Venerable Thich Phuoc Tan OAM, Abbot of the Quang Minh Vietnamese Temple in Melbourne, described the responses of people all over the world who have seen the Jade Buddha statue— here are some of his words (transcribed sketchily on the fly with the help of a lovely woman sitting behind me):

Many sleeping Buddhists when they encounter the Jade Buddha statue they awaken again. Like the Buddha himself who travelled and taught; like those who travel to hear the great teachers; the Jade Buddha has also travelled... When they see the statue, the person changes. They manifest the most valuable thing within yourself ... the peace ... the jade statue doesn’t preach the Dharma like a living Dharma master, but is able to awaken the curiosity in people ... The statue has the power to make people peaceful ... you get the feeling, just observe it ... people have different perceptions. Perception; enlightenment; compassion, and peace—  all start from us. Generate compassion. The Buddha statue reminds us of this journey. Compassion in your heart ... 

Perception; enlightenment; compassion, and peace—  all start from us. Generate compassion. The Buddha statue reminds us of this journey. Compassion in your heart ... 

An afternoon of impassioned chanting filled the large space of the Stupa. The Great Stupa is still a raw, unfinished structure, and the arrival of the Jade Buddha brings obvious joy and meaning to diverse communities of worshippers. What we saw on Friday was a joyful hive of activity. May it continue and grow! Below are a few of my photos, and watch for some video of the chanting from several Buddhist traditions.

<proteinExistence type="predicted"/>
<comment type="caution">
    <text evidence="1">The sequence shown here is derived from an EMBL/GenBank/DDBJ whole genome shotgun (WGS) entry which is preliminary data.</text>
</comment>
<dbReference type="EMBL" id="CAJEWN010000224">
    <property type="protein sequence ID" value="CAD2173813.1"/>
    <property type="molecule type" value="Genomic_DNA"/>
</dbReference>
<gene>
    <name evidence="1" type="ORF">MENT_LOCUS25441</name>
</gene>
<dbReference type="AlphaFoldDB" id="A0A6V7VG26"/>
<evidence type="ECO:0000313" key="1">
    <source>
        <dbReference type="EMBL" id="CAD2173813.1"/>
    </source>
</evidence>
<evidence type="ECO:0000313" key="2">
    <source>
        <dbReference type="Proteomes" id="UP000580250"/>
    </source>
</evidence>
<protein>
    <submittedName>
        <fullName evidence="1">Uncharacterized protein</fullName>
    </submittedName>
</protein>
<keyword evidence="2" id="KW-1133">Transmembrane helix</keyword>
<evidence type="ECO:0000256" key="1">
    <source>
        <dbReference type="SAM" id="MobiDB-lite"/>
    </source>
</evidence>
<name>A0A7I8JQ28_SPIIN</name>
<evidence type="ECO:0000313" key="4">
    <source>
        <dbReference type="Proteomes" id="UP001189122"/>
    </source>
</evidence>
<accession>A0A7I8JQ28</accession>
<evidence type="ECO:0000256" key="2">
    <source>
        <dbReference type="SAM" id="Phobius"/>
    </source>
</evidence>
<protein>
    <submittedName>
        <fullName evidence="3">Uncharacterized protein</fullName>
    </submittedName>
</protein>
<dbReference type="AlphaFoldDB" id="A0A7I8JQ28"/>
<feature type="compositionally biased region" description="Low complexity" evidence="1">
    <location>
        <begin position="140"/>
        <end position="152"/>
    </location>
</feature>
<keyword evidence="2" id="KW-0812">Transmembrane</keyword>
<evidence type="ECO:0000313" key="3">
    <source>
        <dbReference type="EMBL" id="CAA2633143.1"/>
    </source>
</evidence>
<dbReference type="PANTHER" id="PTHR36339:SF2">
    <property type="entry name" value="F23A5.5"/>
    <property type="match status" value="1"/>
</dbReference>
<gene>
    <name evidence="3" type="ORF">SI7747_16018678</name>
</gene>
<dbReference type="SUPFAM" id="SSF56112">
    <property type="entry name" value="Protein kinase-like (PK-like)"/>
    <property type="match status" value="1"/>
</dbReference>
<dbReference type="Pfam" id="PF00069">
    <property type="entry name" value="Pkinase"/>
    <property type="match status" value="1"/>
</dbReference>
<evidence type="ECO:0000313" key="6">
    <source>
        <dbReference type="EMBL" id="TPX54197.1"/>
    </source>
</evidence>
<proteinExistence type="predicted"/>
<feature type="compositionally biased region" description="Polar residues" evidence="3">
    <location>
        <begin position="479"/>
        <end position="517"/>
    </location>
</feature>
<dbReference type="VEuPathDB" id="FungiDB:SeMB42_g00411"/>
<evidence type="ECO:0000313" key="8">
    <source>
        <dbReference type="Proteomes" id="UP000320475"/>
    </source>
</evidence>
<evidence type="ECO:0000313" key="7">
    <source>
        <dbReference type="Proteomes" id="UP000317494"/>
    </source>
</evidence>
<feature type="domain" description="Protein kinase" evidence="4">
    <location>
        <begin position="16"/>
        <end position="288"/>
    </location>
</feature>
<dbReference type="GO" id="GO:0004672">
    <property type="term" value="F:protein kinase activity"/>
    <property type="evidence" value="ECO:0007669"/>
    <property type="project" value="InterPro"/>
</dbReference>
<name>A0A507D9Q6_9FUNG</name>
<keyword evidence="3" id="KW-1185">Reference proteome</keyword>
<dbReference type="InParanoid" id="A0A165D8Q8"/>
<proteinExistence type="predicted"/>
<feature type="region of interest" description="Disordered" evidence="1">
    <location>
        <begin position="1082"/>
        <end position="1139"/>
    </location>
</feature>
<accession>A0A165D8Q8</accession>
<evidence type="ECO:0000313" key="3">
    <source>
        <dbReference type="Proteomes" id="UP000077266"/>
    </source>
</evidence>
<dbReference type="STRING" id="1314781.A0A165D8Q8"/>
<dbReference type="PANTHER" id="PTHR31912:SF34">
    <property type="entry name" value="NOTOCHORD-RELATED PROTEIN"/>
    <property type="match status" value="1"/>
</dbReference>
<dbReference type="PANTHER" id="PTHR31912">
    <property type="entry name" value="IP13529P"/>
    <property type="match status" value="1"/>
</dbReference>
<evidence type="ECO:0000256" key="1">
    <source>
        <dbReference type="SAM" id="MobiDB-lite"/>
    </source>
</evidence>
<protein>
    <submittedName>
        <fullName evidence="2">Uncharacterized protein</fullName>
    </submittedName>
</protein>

- All photos by Catherine Schieve


Saint Francis at the Stupa


I had the privilege of visiting the Great Stupa (Tibetan Buddhist Shrine in Australia) a few weeks ago, and seeing there a Saint Francis statue in process of being painted by artist Lucy Wang— she is also assisting the Tibetan artist Venerable Lobsang Konchock on the main shrine's ceiling and murals. The St Francis statue was comfortably inhabiting a rustic shed, surrounded by work-tools, while the artist carefully considered the exact colour of umber that she would paint his cassock. The statue's hands and head were still white plaster, giving a wonderful "work in progress" appearance. I was reminded of an artist friend and mentor, David Dunlap, who always signed his sprawling, collaborative work with the words "This is always finished" — in whatever state of unfinished-ness one finds things, there is always beauty to find in the present. I'm sure St Francis is now fully painted and standing in a garden on the Stupa grounds. Meanwhile, here is a picture of him with the artist, "always finished" - in the shed. The Great Stupa includes many Interfaith dimensions, and is a project in constant evolution. It is a happy sign of openness to see Francis, the most popular Christian saint, installed on the grounds of this emerging Buddhist place of pilgrimage.

-- For more on the Great Stupa of Universal Compassion, read our interview with its founder, and visit its website. (And more explorations to come at the Stupa; watch for a forthcoming interview with the Tibetan muralist Venerable Lobsang Konchock.)

-- photos by Catherine Schieve

St Francis at the Stupa: work in progress, artist Lucy Wang (work shed, Stupa grounds)

St Francis at the Stupa: work in progress, artist Lucy Wang (work shed, Stupa grounds)

Under Construction: the Great Stupa of Universal Compassion - photo by Catherine Schieve

Under Construction: the Great Stupa of Universal Compassion - photo by Catherine Schieve